If you are aged under-40, you should not view the LISA as an alternative to a pension. You should view it rather as an additional saving option (alongside conventional ISAs and pensions).


Put another way, if you have an employer, a workplace pension should be the first port of call to pick up those valuable pension contributions.



Limited uptake

There are fears that many people are still in the dark about the finer details of the LISA, and this may limit uptake.


In fact, research by broker, Selftrade, reveals that 85%of people would not feel confident explaining the product to a friend, with one in three stating they didn’t know enough about it to consider it as an investment option.



Limited options

Equally, it’s not just investors and savers who are struggling, as only a handful of providers will be ready to launch on April 6, with many having highlighted the lack of guidance from the Government on the LISA – and concerns over how many people will take up the product.


This comes at a time when many providers are still implementing other regulatory changes to their systems.


All of this could mean that initially, at least, there are few accounts on offer – and particularly if you are looking to put your money in cash (as opposed to stocks and shares).



Risk of making the wrong decision when choosing between cash and stocks and shares

While giving people the option to have a cash or investment account is a positive feature of the new LISA, it is important that you make the right decision for your circumstances.


For example, if you’re planning on saving to buy your first home in the next five years, a cash LISA is likely to be the better option. The problem is, as yet, very few banks are offering one – plus returns are pretty miserable at the moment.


Equally, if you are planning on using the LISA to build up your retirement pot, an investment LISA could be more lucrative in the long term.


But if you do decide to invest, it’s important not to be lulled into a false sense of security, as there is always a level of risk to capital – even though you are investing via a Government initiative. The value of your pot depends on how well the stock market perfroms so it could go up or down.



Think carefully

All of this demonstrates clearly that while the LISA has many positives, it will not be for everyone.


The key, as with any financial product, is to be fully aware of your options before making a decision.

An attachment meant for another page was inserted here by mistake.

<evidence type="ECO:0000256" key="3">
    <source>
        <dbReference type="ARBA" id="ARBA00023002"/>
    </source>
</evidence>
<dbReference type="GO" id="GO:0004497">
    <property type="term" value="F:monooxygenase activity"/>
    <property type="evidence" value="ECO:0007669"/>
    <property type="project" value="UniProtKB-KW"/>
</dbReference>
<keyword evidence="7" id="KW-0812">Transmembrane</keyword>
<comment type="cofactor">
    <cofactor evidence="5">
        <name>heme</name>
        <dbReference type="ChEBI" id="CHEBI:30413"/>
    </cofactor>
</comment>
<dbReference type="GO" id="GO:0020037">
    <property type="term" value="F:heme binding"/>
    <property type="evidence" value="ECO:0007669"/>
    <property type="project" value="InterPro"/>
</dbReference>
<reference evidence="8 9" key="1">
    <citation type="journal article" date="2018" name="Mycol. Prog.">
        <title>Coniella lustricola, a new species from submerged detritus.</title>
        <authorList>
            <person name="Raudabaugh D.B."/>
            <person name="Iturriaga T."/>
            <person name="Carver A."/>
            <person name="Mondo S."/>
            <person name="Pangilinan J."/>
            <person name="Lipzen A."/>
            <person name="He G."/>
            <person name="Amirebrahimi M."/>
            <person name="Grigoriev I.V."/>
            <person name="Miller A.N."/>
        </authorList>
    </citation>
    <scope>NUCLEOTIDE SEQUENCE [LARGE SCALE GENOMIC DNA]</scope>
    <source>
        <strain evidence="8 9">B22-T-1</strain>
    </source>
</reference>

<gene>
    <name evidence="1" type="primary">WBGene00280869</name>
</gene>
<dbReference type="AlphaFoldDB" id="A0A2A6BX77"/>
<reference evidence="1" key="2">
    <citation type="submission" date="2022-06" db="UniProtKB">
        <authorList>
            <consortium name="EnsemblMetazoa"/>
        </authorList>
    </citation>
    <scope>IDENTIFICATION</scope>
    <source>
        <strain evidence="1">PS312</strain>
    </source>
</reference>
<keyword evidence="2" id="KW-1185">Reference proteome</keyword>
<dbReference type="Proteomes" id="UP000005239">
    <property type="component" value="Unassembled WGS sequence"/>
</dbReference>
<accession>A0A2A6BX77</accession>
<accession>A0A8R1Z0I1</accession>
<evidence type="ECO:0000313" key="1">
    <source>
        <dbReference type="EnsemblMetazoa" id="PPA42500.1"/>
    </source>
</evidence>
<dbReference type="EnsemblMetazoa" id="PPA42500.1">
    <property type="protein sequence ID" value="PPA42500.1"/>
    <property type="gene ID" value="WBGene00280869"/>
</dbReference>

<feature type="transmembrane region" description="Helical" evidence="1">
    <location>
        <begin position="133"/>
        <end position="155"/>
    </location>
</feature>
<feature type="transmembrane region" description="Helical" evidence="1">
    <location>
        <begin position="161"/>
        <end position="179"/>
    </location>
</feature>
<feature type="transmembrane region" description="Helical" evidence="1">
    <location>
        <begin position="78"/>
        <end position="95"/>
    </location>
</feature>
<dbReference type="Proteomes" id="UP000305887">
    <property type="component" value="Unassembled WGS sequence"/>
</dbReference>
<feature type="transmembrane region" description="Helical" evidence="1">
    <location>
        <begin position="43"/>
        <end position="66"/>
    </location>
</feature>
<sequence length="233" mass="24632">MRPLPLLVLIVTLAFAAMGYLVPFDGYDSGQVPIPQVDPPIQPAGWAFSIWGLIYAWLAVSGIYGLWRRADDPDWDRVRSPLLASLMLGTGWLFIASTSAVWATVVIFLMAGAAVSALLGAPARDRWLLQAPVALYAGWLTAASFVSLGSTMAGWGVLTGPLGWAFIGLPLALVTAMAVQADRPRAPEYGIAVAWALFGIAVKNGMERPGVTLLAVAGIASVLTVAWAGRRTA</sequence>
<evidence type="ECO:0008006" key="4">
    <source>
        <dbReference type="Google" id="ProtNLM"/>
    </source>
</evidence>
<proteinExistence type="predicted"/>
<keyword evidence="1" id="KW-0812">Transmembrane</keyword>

Higher and additional-rate taxpayers benefit from 40% or 45% initial tax relief on pension contributions – where as the bonus from a LISA is equivalent to basic-rate initial tax relief on pensions. So if you earn more there could be a greater benefit in going for pensions in preferences to LISAs.




While it is possible to hold both a Help to Buy ISA and a LISA, you can only use the bonus from one of them for your house purchase.


If you need to buy a home within a year, you might prefer to stick with the Help to Buy ISA.

If, however, you have a slightly longer time-frame, you might want to consider a LISA.


But if you are thinking about a LISA, you should be aware that you need to have the account open for at least 12 months to get the bonus cash for your first home.


For that reason, it may make sense to open a LISA now – with as little as £1 – just to set the clock ticking.


That way, if you don’t use the Help to Buy ISA by March 2018, you can then transfer it across to the LISA.


The only downside of this is the fact you only have the choice of stocks and shares LISAs right now. So, if you would rather have a cash LISA, it may make sense to hold off until the first of the cash LISAs launch in June.


Admittedly, all of this sounds rather complicated, which is why a lot of saving and investment experts are advising a “wait and see” approach right now.


Money Saving Expert has further details on the Lifetime ISA V Help to Buy ISA, and there is also a video guide below.


What is Money Means? 

Money Means is a news and information series written by independent financial and consumer journalists and experts*. FSCS launched Money Means in 2016 to help give people clear and useful information about personal finance, to increase understanding and confidence when dealing with money.

9/8/2017 2:31:43 PM